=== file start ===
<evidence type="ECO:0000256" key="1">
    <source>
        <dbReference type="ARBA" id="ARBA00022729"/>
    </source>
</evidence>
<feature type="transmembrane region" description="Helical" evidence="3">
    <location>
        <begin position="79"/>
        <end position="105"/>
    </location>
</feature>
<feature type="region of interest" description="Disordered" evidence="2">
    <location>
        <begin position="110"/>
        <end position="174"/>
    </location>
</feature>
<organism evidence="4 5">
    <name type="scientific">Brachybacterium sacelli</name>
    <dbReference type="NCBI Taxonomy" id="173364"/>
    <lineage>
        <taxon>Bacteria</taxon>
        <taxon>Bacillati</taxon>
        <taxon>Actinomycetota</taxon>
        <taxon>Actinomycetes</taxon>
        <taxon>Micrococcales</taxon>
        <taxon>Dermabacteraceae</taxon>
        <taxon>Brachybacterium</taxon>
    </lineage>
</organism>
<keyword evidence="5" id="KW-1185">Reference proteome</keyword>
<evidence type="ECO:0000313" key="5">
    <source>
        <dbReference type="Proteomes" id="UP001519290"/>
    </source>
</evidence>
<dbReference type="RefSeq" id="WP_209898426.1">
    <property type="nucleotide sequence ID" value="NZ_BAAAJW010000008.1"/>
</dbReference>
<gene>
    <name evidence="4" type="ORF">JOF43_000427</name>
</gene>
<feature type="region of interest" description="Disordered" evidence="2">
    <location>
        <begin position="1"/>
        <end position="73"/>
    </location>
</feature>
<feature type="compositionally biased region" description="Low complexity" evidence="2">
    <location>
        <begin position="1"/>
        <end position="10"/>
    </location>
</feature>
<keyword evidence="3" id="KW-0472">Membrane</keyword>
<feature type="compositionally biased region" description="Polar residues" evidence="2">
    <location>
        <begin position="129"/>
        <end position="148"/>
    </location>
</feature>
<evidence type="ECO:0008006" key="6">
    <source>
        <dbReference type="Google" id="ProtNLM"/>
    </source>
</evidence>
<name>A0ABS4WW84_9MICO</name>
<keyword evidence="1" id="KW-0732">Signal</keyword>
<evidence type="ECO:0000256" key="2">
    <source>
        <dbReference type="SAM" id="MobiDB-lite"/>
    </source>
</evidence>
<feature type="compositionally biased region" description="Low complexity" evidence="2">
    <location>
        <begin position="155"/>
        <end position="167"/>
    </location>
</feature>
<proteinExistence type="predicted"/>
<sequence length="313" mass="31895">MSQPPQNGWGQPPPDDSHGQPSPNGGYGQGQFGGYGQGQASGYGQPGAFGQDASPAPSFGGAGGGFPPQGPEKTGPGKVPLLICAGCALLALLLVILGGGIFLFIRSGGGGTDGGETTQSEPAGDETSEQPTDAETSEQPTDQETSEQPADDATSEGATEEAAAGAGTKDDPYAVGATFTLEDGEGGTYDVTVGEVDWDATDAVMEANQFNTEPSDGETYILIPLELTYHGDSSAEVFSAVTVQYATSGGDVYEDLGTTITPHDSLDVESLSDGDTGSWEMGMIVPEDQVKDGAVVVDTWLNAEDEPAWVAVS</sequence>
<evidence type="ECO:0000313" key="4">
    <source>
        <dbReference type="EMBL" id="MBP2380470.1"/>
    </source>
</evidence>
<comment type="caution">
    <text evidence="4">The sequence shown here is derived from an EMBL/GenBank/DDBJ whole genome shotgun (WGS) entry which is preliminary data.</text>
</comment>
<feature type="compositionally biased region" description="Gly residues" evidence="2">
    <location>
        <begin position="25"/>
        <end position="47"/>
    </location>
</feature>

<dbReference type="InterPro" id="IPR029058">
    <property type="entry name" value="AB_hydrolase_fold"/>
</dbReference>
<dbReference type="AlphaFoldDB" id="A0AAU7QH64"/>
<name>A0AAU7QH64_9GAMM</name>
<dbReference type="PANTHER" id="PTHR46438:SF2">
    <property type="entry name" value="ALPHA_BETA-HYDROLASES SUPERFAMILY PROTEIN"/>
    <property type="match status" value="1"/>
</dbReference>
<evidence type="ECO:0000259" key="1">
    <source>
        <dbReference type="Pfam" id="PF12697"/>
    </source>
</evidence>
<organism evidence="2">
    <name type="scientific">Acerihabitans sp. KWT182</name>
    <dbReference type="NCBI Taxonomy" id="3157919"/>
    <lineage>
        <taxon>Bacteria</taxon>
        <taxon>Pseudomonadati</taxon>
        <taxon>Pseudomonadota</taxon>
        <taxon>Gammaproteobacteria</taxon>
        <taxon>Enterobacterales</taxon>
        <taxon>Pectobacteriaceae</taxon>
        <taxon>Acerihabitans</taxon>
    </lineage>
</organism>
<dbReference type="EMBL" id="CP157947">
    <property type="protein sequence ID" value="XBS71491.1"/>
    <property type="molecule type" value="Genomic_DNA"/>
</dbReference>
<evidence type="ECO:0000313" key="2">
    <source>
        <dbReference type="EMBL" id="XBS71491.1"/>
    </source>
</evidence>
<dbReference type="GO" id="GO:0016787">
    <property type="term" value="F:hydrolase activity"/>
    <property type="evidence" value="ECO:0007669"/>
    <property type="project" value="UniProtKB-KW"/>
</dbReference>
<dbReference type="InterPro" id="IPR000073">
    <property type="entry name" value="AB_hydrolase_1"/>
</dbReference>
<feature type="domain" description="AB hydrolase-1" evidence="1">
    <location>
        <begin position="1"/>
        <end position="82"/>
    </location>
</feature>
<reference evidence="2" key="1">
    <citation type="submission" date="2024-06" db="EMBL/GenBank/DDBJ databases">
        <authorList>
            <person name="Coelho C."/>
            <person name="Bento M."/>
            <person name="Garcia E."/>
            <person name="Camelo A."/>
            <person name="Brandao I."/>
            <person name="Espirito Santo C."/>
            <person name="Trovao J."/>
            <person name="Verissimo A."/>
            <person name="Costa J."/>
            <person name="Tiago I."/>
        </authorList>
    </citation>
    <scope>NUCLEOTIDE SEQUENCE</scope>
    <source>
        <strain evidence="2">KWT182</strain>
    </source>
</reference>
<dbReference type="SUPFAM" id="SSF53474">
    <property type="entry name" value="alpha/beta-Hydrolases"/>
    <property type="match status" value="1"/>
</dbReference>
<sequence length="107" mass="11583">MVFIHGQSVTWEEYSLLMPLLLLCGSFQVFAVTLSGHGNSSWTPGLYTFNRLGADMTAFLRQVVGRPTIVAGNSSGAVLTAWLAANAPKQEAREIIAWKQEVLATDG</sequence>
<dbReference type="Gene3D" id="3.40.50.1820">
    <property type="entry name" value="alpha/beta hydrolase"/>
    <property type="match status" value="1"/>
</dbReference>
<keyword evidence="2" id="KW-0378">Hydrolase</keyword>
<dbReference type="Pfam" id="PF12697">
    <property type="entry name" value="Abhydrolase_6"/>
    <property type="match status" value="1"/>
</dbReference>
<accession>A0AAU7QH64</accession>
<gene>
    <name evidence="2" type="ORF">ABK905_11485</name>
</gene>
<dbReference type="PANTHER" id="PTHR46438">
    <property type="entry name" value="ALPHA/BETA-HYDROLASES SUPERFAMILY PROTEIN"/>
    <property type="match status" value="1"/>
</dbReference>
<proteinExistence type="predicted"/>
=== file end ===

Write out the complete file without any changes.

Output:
<evidence type="ECO:0000256" key="1">
    <source>
        <dbReference type="ARBA" id="ARBA00022729"/>
    </source>
</evidence>
<feature type="transmembrane region" description="Helical" evidence="3">
    <location>
        <begin position="79"/>
        <end position="105"/>
    </location>
</feature>
<feature type="region of interest" description="Disordered" evidence="2">
    <location>
        <begin position="110"/>
        <end position="174"/>
    </location>
</feature>
<organism evidence="4 5">
    <name type="scientific">Brachybacterium sacelli</name>
    <dbReference type="NCBI Taxonomy" id="173364"/>
    <lineage>
        <taxon>Bacteria</taxon>
        <taxon>Bacillati</taxon>
        <taxon>Actinomycetota</taxon>
        <taxon>Actinomycetes</taxon>
        <taxon>Micrococcales</taxon>
        <taxon>Dermabacteraceae</taxon>
        <taxon>Brachybacterium</taxon>
    </lineage>
</organism>
<keyword evidence="5" id="KW-1185">Reference proteome</keyword>
<evidence type="ECO:0000313" key="5">
    <source>
        <dbReference type="Proteomes" id="UP001519290"/>
    </source>
</evidence>
<dbReference type="RefSeq" id="WP_209898426.1">
    <property type="nucleotide sequence ID" value="NZ_BAAAJW010000008.1"/>
</dbReference>
<gene>
    <name evidence="4" type="ORF">JOF43_000427</name>
</gene>
<feature type="region of interest" description="Disordered" evidence="2">
    <location>
        <begin position="1"/>
        <end position="73"/>
    </location>
</feature>
<feature type="compositionally biased region" description="Low complexity" evidence="2">
    <location>
        <begin position="1"/>
        <end position="10"/>
    </location>
</feature>
<keyword evidence="3" id="KW-0472">Membrane</keyword>
<feature type="compositionally biased region" description="Polar residues" evidence="2">
    <location>
        <begin position="129"/>
        <end position="148"/>
    </location>
</feature>
<evidence type="ECO:0008006" key="6">
    <source>
        <dbReference type="Google" id="ProtNLM"/>
    </source>
</evidence>
<name>A0ABS4WW84_9MICO</name>
<keyword evidence="1" id="KW-0732">Signal</keyword>
<evidence type="ECO:0000256" key="2">
    <source>
        <dbReference type="SAM" id="MobiDB-lite"/>
    </source>
</evidence>
<feature type="compositionally biased region" description="Low complexity" evidence="2">
    <location>
        <begin position="155"/>
        <end position="167"/>
    </location>
</feature>
<proteinExistence type="predicted"/>
<sequence length="313" mass="31895">MSQPPQNGWGQPPPDDSHGQPSPNGGYGQGQFGGYGQGQASGYGQPGAFGQDASPAPSFGGAGGGFPPQGPEKTGPGKVPLLICAGCALLALLLVILGGGIFLFIRSGGGGTDGGETTQSEPAGDETSEQPTDAETSEQPTDQETSEQPADDATSEGATEEAAAGAGTKDDPYAVGATFTLEDGEGGTYDVTVGEVDWDATDAVMEANQFNTEPSDGETYILIPLELTYHGDSSAEVFSAVTVQYATSGGDVYEDLGTTITPHDSLDVESLSDGDTGSWEMGMIVPEDQVKDGAVVVDTWLNAEDEPAWVAVS</sequence>
<evidence type="ECO:0000313" key="4">
    <source>
        <dbReference type="EMBL" id="MBP2380470.1"/>
    </source>
</evidence>
<comment type="caution">
    <text evidence="4">The sequence shown here is derived from an EMBL/GenBank/DDBJ whole genome shotgun (WGS) entry which is preliminary data.</text>
</comment>
<feature type="compositionally biased region" description="Gly residues" evidence="2">
    <location>
        <begin position="25"/>
        <end position="47"/>
    </location>
</feature>

<dbReference type="InterPro" id="IPR029058">
    <property type="entry name" value="AB_hydrolase_fold"/>
</dbReference>
<dbReference type="AlphaFoldDB" id="A0AAU7QH64"/>
<name>A0AAU7QH64_9GAMM</name>
<dbReference type="PANTHER" id="PTHR46438:SF2">
    <property type="entry name" value="ALPHA_BETA-HYDROLASES SUPERFAMILY PROTEIN"/>
    <property type="match status" value="1"/>
</dbReference>
<evidence type="ECO:0000259" key="1">
    <source>
        <dbReference type="Pfam" id="PF12697"/>
    </source>
</evidence>
<organism evidence="2">
    <name type="scientific">Acerihabitans sp. KWT182</name>
    <dbReference type="NCBI Taxonomy" id="3157919"/>
    <lineage>
        <taxon>Bacteria</taxon>
        <taxon>Pseudomonadati</taxon>
        <taxon>Pseudomonadota</taxon>
        <taxon>Gammaproteobacteria</taxon>
        <taxon>Enterobacterales</taxon>
        <taxon>Pectobacteriaceae</taxon>
        <taxon>Acerihabitans</taxon>
    </lineage>
</organism>
<dbReference type="EMBL" id="CP157947">
    <property type="protein sequence ID" value="XBS71491.1"/>
    <property type="molecule type" value="Genomic_DNA"/>
</dbReference>
<evidence type="ECO:0000313" key="2">
    <source>
        <dbReference type="EMBL" id="XBS71491.1"/>
    </source>
</evidence>
<dbReference type="GO" id="GO:0016787">
    <property type="term" value="F:hydrolase activity"/>
    <property type="evidence" value="ECO:0007669"/>
    <property type="project" value="UniProtKB-KW"/>
</dbReference>
<dbReference type="InterPro" id="IPR000073">
    <property type="entry name" value="AB_hydrolase_1"/>
</dbReference>
<feature type="domain" description="AB hydrolase-1" evidence="1">
    <location>
        <begin position="1"/>
        <end position="82"/>
    </location>
</feature>
<reference evidence="2" key="1">
    <citation type="submission" date="2024-06" db="EMBL/GenBank/DDBJ databases">
        <authorList>
            <person name="Coelho C."/>
            <person name="Bento M."/>
            <person name="Garcia E."/>
            <person name="Camelo A."/>
            <person name="Brandao I."/>
            <person name="Espirito Santo C."/>
            <person name="Trovao J."/>
            <person name="Verissimo A."/>
            <person name="Costa J."/>
            <person name="Tiago I."/>
        </authorList>
    </citation>
    <scope>NUCLEOTIDE SEQUENCE</scope>
    <source>
        <strain evidence="2">KWT182</strain>
    </source>
</reference>
<dbReference type="SUPFAM" id="SSF53474">
    <property type="entry name" value="alpha/beta-Hydrolases"/>
    <property type="match status" value="1"/>
</dbReference>
<sequence length="107" mass="11583">MVFIHGQSVTWEEYSLLMPLLLLCGSFQVFAVTLSGHGNSSWTPGLYTFNRLGADMTAFLRQVVGRPTIVAGNSSGAVLTAWLAANAPKQEAREIIAWKQEVLATDG</sequence>
<dbReference type="Gene3D" id="3.40.50.1820">
    <property type="entry name" value="alpha/beta hydrolase"/>
    <property type="match status" value="1"/>
</dbReference>
<keyword evidence="2" id="KW-0378">Hydrolase</keyword>
<dbReference type="Pfam" id="PF12697">
    <property type="entry name" value="Abhydrolase_6"/>
    <property type="match status" value="1"/>
</dbReference>
<accession>A0AAU7QH64</accession>
<gene>
    <name evidence="2" type="ORF">ABK905_11485</name>
</gene>
<dbReference type="PANTHER" id="PTHR46438">
    <property type="entry name" value="ALPHA/BETA-HYDROLASES SUPERFAMILY PROTEIN"/>
    <property type="match status" value="1"/>
</dbReference>
<proteinExistence type="predicted"/>